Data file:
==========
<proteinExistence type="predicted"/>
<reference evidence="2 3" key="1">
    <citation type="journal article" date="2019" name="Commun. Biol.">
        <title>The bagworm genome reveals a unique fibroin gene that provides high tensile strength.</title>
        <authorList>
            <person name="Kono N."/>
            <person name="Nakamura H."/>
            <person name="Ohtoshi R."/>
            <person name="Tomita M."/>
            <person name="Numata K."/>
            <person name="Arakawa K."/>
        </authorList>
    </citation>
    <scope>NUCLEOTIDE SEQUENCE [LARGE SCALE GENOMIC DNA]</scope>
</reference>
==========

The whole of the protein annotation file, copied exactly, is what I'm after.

<proteinExistence type="predicted"/>
<reference evidence="2 3" key="1">
    <citation type="journal article" date="2019" name="Commun. Biol.">
        <title>The bagworm genome reveals a unique fibroin gene that provides high tensile strength.</title>
        <authorList>
            <person name="Kono N."/>
            <person name="Nakamura H."/>
            <person name="Ohtoshi R."/>
            <person name="Tomita M."/>
            <person name="Numata K."/>
            <person name="Arakawa K."/>
        </authorList>
    </citation>
    <scope>NUCLEOTIDE SEQUENCE [LARGE SCALE GENOMIC DNA]</scope>
</reference>